Now she does have a somewhat unhappy life. She’s just, you know, sort of an ordinary sort of schoolgirl. But her family situation is very odd, so we’ll talk about that in a bit, so she’s not doing all that well at school other than in subjects like literature, and she is sort of growing tall and awkward, and isn’t particularly pretty, and she seems to have no prospect at all of getting close to the boy that she’s got her eye on and so... but she comments on her life and her family and her friends and her neighborhoods in this really delightfully ironic, very often amusing manner. And we really quickly sort of become enamored of her character.

But then she starts experiencing these strange episodes, in which she seems to suddenly slip from her present day into the past. So she might experience, she might find herself suddenly in the local town as it was in Elizabethan times. Or she might be walking along a street and then suddenly she’s in Edwardian times when the forest was a bit more extensive than it is now. And once she finds herself in her grandmother’s house when her aunt was a young woman. And so, Isobel, like Billy Pilgrim, has come unstuck in time.

Part of all this is that she’s got this strange family situation, and we find out slowly, but we find out this way as we go along, that Isobel’s mother disappeared when Isobel was five or six years old. “Run off with a fancy man” is what her aunt Vinny tells her, but then only a day or so after her mother vanishes, their father also leaves, supposedly is going on a business trip and he leaves Isobel and Charles —Charles is her brother—so he leaves Isobel and Charles with their grandmother and their crabby Aunt Vinny and he doesn’t come back from this trip. And after some weeks the children are eventually told that their father has died of an asthma attack in a London fog. They sort of accept that.

But then, seven years later, after all this, after their grandmother’s died, their father returns out of the blue very much alive, claiming he’s been suffering amnesia all this time and has been living in New Zealand where he’s acquired a second wife. The children take all this at face value, but we’re immediately suspicious that something’s been going on, and with good reason.

So the book is broken into sections labeled THE PRESENT, which is Isobel’s first-person narrative and THE PAST, which is generally, you know, sort of third person omniscient narrative. We slowly start to uncover what’s really occurred with their parents which is much, much darker than Isobel has been led to believe. I’ve talked about how trees and forests are these themes through the book, and it’s, well, this narrative is almost like a tree itself. It sort of sends down roots into the past to tap into what’s been going on, and then branches out above into the light. And branching is a pretty good word, actually. Because as we get towards the end of the novel, she’s been experiencing these strange slips in time. But as we get closer to the end of the novel, Isobel finds herself living through four very different Christmases, Christmas Eve and Christmas Day. One immediately after the other, none of which turn out to be the reality. Much to her relief. In one of these branches of time, or whatever you like to call it, Isobel is running away from a bunch of boys who were chasing her with lecherous intent, and she finds herself turned into a tree. “Call me Daphne,” she says sadly, which again is a reference.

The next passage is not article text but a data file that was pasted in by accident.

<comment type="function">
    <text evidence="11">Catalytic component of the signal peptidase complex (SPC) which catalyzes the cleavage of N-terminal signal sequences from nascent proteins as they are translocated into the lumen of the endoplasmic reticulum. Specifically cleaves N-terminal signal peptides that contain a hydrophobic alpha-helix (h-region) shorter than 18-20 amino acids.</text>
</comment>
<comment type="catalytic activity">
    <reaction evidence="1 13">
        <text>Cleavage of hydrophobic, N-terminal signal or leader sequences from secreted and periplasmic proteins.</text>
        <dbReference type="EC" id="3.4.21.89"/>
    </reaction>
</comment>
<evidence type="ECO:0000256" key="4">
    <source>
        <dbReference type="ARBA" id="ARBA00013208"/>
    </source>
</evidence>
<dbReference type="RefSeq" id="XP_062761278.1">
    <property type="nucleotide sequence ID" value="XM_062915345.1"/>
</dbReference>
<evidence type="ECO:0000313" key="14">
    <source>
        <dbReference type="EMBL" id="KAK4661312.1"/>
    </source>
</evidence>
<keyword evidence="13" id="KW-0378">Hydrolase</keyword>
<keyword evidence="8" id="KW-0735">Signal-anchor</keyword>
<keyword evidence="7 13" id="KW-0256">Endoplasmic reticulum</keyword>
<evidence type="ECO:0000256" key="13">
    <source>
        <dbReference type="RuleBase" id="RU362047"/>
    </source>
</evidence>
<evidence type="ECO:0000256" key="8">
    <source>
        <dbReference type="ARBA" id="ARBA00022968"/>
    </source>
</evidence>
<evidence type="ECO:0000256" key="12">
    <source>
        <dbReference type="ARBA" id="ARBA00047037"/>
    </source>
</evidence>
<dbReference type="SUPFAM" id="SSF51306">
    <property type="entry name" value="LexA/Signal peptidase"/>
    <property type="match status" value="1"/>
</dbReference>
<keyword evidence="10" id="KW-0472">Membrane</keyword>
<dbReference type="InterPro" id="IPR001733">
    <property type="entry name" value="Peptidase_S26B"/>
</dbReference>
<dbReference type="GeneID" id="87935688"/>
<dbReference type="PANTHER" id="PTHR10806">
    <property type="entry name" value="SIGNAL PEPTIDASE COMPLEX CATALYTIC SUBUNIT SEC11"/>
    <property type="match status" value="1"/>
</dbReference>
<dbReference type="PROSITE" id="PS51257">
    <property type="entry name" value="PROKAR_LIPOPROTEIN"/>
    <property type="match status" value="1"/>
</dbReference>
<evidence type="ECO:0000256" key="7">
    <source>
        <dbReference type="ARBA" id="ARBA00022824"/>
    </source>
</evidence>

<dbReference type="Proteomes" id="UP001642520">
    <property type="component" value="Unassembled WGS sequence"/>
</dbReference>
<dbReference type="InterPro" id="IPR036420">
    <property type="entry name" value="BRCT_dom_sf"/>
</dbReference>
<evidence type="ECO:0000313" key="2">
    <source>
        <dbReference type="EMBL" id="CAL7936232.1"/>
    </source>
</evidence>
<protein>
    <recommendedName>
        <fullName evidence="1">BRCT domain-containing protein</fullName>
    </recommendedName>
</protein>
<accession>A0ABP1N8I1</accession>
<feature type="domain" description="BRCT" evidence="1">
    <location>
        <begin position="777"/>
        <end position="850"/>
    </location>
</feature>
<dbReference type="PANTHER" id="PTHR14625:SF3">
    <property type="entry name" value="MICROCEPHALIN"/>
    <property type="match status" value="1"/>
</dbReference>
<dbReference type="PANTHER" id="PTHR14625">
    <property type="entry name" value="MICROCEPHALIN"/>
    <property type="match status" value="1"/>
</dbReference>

So there’s this strange fantasy or science fiction element. The time traveling, parallel timelines? Or the fluidity of reality or whatever you might call it. We might accept the one explanation given at the end of the book, which that, Isobel has been fantasizing all this while she’s been in a coma—a tree fell on her—but by the end of the book you are really not certain that’s really the true, true story.

It’s a really delightful book, I mean it does have some very dark elements to it, but it’s a delightful and very rewarding book, and it’s certainly more of a literary sort of work than a science fiction or fantasy book. But so this for me, it fits into this category of genre adjacent works. Now Perry, you’re going to ask me why the title Human Croquet.

Perry: Yes, David, why the title?

David: Well, it turns out this is a real party game which uses instead of using metal hoops and wooden mallets and so on, it uses people instead of balls and hoops. There’s even a set of instructions at the back of the book on how to play this game.

Perry: But not flamingos.

David: No flamingos no. But as the title of the work, Iguess that the author means for it to represent this kind of slippage in time and the weird ins and outs of her family situation. But it’s nice anyway. Yeah, so thoroughly recommended. All of her books I would say I recommend, but this one was fun and it certainly fits into this genre adjacent sort of category, I would’ve thought.